Tag Archives: Disney

Marissa Meyer – Scarlet (2014)

ScarletThis second installment of Marissa Meyer’s Lunar Chronicles was not as good as her previous one, Cinder, but definitely sets the tone for some interesting future developments.

The Lunar Chronicles are a set of young adult dystopian future novels where earth is being threatened by Letumosis, a plague like disease as the evil Queen Levana from the moon colony of Luna attempts to take over. While the first novel focused on the cyborg Cinder of New Bejing, who turns out to be the lost Lunar Pricess Selene, this novel takes the reader to futureistic France where we meet Scarlet Benoit, an iteration of Little Red Riding Hood.

Tied up in Scarlet’s story are her grandmother, who as it turns out helped keep Princess Selene alive and spirited her away from Luna, as well as Wolf, a Lunar Operative who has a change of heart after falling in love with her. The characters were interesting, but I felt they were unnecessary to the story, although I could be wrong.

Since this is a young adult novel, I’m curious to know how romance will play a role, or if it will at all. It seemed as though Cinder was destined to be with the Emperor of the Commonwealth, but with the introduction of rouge Han Solo-like petty criminal Carswell Thorne, I’m not so sure. Aside from the Scarlet-Wolf Twilight-esque warwolf-y love story, romance doesn’t seem to have a key role to play which is refreshing.

Meyer’s Lunar Chronicles are entertaining and I’m looking forward to reading Cress, the third installment in the series.

Ed Catmull – Creativity Inc (2014)

CreativityIncWhen I saw that a history of Pixar Animation was being published I was so excited to read it, but my excitement was dampened somewhat what I realized that above all else, this book was attempting to be a guide to leadership along the lines of How to make Friends and Influence People. My fears however were unfounded.

While Catmull is definitely intending to provide managers of businesses with sound advice, he does so by talking about past projects he’s worked on at Pixar, both the failures and the massive successes. The innovations that company has introduced, things like the BrainTrust meetings, (essentially a brainstorming session where everyone involved in the project is included), are spoken about as tools that can be implemented in any workspace, although it is clear that Pixar is still a special company.

Any company that employs so many creative people will have to come up with outside-of-the-box ways to manage them and funnel that creativity into the final projects that we have grown to love and cherish; Toy Story, Monsters Inc, Up, and the most recent iteration, Inside Out. Through all these movies, the story remains key and it is really interesting to read how some movies like Up started with an entirely different plot, then watching all the twists and turns that took place along the way before arriving at what we watch on the big screen.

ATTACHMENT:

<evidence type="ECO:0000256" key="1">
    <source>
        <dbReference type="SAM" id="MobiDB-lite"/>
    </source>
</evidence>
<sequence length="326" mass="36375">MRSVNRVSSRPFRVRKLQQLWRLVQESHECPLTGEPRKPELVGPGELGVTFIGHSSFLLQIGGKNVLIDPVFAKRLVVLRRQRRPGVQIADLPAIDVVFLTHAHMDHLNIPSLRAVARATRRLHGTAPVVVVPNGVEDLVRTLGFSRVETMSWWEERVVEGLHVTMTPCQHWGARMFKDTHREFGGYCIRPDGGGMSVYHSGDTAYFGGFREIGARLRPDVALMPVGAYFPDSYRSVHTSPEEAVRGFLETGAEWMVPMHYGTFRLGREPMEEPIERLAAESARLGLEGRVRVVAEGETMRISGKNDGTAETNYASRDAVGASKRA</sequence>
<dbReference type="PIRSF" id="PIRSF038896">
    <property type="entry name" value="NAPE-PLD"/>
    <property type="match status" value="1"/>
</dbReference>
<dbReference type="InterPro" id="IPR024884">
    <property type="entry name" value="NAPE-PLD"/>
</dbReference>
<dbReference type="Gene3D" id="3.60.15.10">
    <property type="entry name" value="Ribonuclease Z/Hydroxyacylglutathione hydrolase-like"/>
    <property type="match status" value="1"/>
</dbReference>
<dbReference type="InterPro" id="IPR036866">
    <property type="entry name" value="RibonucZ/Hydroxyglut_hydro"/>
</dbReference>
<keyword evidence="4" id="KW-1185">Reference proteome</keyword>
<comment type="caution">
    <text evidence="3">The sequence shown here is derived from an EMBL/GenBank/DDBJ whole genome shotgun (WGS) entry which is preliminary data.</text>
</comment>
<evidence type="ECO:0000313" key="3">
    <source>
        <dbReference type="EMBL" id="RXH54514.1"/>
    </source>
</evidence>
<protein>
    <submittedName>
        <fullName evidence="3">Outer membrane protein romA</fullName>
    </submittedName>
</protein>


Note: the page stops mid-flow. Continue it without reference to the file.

This isn’t a traditional history of the company or of Disney animation, and it will most likely be found under the “Business” section of bookstores. This shouldn’t deter you though, anyone who has ever cried or fallen in love with any one of Pixar’s movies will find the tale told between these pages to be charming and insightful.

Marissa Meyer – Cinder (2012)


Falling into the genre of young adult fiction, Melissa Meyer’s Cinder is a science-fiction twist to the classic tale of Cinderella. While written for a young adult audience, (the writing style reflects this) it is still an enjoyable read.

Meyer’s world is a post apocalyptic one where humans must co-exist with cyborgs who are viewed as second-class citizens. The story begins in modern day Japan where Cinder, a female cyborg mechanic falls in love with Prince Kaito, Crown Prince of Eastern Commonwealth. The Eastern Commonwealth is threatened by war with the Lunars, a moon colony, as well as a plague called “letumosis” that is rapidly spreading and killing the population. Unsurprisingly, Cinder ends up being more than an ordinary cyborg, and the future of the planet may hinge on her.

The story follows similar plot developments as the familiar Disney version of Cinderella. There is a cruel and evil stepmother, two stepsisters, a handsome prince charming, and a ball where Cinder loses her shoe. (Noticeably absent is a fairy Godmother type of character). Unlike Cinderella there is no happy ending, at least not yet. Cinder is part of a series of 5 books, with 3 currently available. (Book 3.5 and 4 will be available in January and November 2015)

Overall Meyer does a good job with the novel. Her character has much more personality than the Disney version that so many are familiar with. She is fiercely independent and does everything herself (the absence of a fairy Godmother explained). I’m looking forward to reading the next instalment, which focuses on Scarlett, a reimagined Little Red Riding Hood.